TeXtreme, Carbon Fiber, Kevlar, Loudspeakers.

Is textreme the same as kevlar ?

While both Textreme and Kevlar create strong and stiff end products, they are not the same. Textreme is the process of manufacturing composites, made of fibres that are spread into a thin, flat tow and then combined with a resin or other matrix material to form a composite structure, while Kevlar is a brand name to a type of fibre made from poly-paraphenylene terephthalamide - also known as ‘Aramid fibres’.

Mixing fibres

Spandex figured out how to weave polymers and cotton fibres together. Similarly, Oxeon, a Swedish company that specialises in advanced textile materials, figured out that when fibres are spread into a thin, flat tow and then combined with a resin (or other additive materials) can lead to a variety of strength, stiffness and weight of the final composites. This gives them an edge in manufacturing high-end composite materials with properties that can be tailored to their clients needs.

what is kevlar?

Kevlar fibres are known for their high strength and stiffness, as well as their ability to withstand high temperatures. They are often used in a variety of applications, most notably as bullet-resistant vests, but bear in mind that Kevlar only refers to the fibres themselves and not the end products (fabrics, vests, ropes, cables). 

Kevlar was first synthesised in 1964 by Stephanie Kwolek at the Dupont laboratories in Wilmington, Delaware in the United States.  The high-strength material was first used commercially in the early 1970s as a replacement for steel in racing tires.

Stephanie Kwolek (Source: TIME Magazine)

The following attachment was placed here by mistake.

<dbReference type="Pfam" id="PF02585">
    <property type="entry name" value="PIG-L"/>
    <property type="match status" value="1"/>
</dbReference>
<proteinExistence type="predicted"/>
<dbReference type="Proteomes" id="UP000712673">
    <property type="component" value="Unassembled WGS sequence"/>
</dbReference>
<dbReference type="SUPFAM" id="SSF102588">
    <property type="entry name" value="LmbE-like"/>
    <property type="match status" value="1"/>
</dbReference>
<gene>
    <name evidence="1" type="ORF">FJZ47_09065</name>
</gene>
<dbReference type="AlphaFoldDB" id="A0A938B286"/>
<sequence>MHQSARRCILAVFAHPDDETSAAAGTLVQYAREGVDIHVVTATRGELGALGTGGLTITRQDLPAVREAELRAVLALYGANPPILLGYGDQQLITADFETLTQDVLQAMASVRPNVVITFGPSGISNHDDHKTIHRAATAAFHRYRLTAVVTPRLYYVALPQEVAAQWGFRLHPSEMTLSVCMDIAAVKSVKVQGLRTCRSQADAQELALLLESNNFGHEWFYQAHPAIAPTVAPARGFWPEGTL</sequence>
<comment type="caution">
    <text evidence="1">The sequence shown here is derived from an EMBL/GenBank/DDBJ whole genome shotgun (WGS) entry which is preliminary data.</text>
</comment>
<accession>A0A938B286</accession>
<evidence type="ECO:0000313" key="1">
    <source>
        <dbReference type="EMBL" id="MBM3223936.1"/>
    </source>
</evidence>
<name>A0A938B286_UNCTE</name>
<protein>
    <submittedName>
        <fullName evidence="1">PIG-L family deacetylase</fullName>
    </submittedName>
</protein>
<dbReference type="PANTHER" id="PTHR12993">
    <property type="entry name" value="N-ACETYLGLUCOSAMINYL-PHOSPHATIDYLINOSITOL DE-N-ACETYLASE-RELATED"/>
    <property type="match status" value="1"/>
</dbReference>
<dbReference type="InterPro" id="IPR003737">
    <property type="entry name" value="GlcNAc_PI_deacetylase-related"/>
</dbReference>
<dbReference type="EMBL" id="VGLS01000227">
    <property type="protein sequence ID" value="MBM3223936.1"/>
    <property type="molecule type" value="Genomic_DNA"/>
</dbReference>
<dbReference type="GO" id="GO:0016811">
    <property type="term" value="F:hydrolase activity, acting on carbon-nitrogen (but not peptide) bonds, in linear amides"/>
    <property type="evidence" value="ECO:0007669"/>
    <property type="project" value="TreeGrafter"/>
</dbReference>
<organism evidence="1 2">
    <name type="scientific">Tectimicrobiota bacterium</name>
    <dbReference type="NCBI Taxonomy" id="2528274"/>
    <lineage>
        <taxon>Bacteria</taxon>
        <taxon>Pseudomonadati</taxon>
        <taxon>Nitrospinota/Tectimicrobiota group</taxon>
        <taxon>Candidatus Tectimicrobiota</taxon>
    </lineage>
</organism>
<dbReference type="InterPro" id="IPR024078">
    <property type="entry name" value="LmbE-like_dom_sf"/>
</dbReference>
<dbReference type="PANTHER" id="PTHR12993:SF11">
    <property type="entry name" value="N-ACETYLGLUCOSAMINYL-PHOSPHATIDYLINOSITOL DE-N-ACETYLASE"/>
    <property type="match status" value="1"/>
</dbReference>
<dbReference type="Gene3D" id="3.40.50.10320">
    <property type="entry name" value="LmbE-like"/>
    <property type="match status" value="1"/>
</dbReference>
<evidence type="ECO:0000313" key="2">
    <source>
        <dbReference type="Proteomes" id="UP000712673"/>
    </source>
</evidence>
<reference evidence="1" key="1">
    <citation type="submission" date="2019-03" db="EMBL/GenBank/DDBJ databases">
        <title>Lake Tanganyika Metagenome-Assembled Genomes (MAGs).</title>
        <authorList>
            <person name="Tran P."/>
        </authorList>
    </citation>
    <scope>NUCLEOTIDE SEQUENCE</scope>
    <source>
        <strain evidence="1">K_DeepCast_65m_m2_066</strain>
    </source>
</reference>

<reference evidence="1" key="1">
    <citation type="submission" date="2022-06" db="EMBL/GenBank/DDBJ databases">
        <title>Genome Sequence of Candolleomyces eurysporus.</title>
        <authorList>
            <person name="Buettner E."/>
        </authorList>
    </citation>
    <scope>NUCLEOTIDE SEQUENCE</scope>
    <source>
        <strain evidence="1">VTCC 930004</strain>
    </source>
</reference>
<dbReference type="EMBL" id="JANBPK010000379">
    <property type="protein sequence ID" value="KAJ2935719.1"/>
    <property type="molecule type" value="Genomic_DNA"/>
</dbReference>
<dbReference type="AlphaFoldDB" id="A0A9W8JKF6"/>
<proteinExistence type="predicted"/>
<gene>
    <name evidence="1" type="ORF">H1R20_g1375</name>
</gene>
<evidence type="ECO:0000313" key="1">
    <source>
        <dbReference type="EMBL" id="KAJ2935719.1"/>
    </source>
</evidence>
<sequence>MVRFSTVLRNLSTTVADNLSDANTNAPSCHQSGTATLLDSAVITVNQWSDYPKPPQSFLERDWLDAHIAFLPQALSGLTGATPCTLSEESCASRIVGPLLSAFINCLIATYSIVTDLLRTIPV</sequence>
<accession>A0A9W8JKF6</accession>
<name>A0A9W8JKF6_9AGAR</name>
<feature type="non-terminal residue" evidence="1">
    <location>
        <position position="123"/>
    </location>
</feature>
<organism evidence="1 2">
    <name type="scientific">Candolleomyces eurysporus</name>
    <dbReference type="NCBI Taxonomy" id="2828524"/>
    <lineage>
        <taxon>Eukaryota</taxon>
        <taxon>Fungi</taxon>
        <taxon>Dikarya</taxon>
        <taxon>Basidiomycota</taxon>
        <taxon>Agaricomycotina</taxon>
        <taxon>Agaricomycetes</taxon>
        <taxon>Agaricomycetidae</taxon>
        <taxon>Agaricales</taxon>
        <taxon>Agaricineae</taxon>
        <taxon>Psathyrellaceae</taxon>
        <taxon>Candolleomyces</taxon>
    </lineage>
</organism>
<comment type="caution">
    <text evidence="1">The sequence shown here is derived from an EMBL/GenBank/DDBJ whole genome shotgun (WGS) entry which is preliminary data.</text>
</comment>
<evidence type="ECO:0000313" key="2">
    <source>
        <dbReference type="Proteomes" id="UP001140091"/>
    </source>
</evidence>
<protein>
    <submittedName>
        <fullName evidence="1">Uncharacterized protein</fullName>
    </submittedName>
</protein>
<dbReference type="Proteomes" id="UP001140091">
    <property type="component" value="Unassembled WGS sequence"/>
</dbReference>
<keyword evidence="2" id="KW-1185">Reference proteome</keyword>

Are kevlar and carbon fibre the same thing?

Yes, they are both composite fibres, but not made the same way. Kevlar is a type of fibre made from aramids. Carbon fibre, on the other hand, is a type of fibre made from carbon atoms that are bonded together in a long chain to form a crystal-like structure.

Both are known for their high strength and stiffness, as well as their ability to withstand high temperatures. 

Kevlar is often used in a variety of applications, including bullet-resistant vests, cut-resistant gloves, and ropes and cables. 

Carbon fibre is lighter than Kevlar, yet possesses the same stiffness and is often used in applications where weight is critical, in industries like aerospace components, sporting goods, and automotive parts.

how is Carbon Fibre used in Loudspeakers?

Loudspeaker manufacturers also have dabbled into using carbon fibre in lieu of paper cones especially for mid-woofers and subwoofers to mixed results. 

Some audiophiles claim carbon fibre cones sound flat, artificial and harsh, compared to the warmth of paper cones, while others say Carbon Fibre cones sound cleaner and punchier than their paper counterparts.

how is TeXtreme used in Loudspeakers?

Loudspeaker manufacturers, such as SB Acoustics are integrating this new composite material into audiophile-grade transducers. Their highly acclaimed Satori line of drivers just got better with the introduction of their TeXtreme tweeters, midwoofers and woofers.

According to reviews, the drivers "...has noticeably higher micro-detail, better reveals the micro-texture of sound, which is especially evident on bowed string and wind instruments, when all the smallest air flows, vibrations and bow friction are heard"

You may learn more about SB Acoustics' Textreme driver series here, or book a listening session in Kuala Lumpur or Singapore to experience the clarity of Satori TeXtreme speakers!

Artisan Acoustics Pte Ltd distributes SB Acoustics drivers and speaker kits in Malaysia and Singapore.